The RAF and the RAAF Are on Complimentary But Divergent Paths
During my time in Canberra during August 2018, one key point of conversation was the question of the impact of the evolution of Europe on Australian policies, and policy flexibility. The uncertainty hanging over Europe with regard to Brexit and the UK’s role in Europe, plus the centripetal forces operating on Europe, raised fundamental questions of the nature of European policies and defense capabilities going forward in the decade ahead.
It is clear that the Australians are looking to diversify their alliance relationships, even while maintaining the central relationship with the United States, clearly Japan and Europe are more important but the dynamics of change affecting Europe is a key variable affecting Australian options.
The presentation by Air Marshal S D Atha, Deputy Commander of Operations for the RAF, avoided a discussion of Brexit or Europe more generally. What he focused on was the strategic shift from the land wars to engaging with peer competitors. He underscored how the flexibility demonstrated by Western airpower over the past decade and a half in the counter-terrorism operations in the Middle East actually has led to a de-emphasis on the core function from a national point of view, which is deterrence of a peer competitor, and in the British case this was clearly Russia.
He noted that with the celebration of the 100thanniversary of the RAF, the refocus on the deterrence mission was central to British thinking. The RAF is engaged in a number of Article V activities such as air policing in the Baltics and most recently in Romania. He underscored that the ability to forward deploy and support allies provided for a key deterrent function, mainly, to deflect adversary actions.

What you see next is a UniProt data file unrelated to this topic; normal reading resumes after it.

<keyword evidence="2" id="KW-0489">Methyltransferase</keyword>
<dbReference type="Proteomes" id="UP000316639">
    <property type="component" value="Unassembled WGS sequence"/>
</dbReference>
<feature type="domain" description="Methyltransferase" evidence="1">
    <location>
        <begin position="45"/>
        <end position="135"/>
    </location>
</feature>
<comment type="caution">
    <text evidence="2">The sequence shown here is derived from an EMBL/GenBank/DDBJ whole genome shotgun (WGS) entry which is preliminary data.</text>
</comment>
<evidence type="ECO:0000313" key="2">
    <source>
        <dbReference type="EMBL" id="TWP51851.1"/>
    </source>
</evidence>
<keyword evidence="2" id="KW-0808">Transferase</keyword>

He argued that deterrence obviously required have a punishment capability associated with it, and although he did not use the term crisis management, he clearly had in mind the key role of an ability to deny adversary objectives. Airpower played a crucial role in this function because of its ability to operate rapidly and over distance.
He argued that the RAF and the RAAF now flying common platforms, notably the F-35 and the P-8, could enhance their interoperability. The two Air Forces had much in common, including historically. But moving forward they shared some common approaches to deterrence as well.
He did distinguish between the two air forces with regard to the question of building a fifth-generation force. The Aussies are clearly moving from 4thto 5thgeneration and rebuilding their force around the new F-35 capabilities; according to the Air Marshal, they thought this put too much emphasis on a single platform and they will be flying Typhoons for several years as well as working on building a new air platform as well.
The Air Marshal emphasized a number of key capabilities which needed to be enhanced in the period ahead to have a more effective deterrent structure.
First was an ability to have much more effective mobile basing. With the coming of the F-35B as well as the Queen Elizabeth carriers, a new approach to mobility was being injected into the RAF.
Second, how best to interconnect 5thgeneration aircraft with 4thgeneration aircraft? The RAF clearly has an approach evolving between Typhoon and F-35 but the overall challenge will be to shape ways for overall force capabilities to be enhanced as the new air system is introduced.
Third, from a deterrent perspective, how best to ensure that coalition forces can work together in a networked environment?
He did not put it quite this way but the question on the table certainly with regard to crisis management is how does C2 work with a coalition force of variant possibilities?
Personally, I think this question is a key one, but I also think that the fifth generation forces will do operations separate from those allies which simply do not have those capabilities, not the least of which such a force can deliver much more lethal impact with significantly less deployed force than can a legacy one.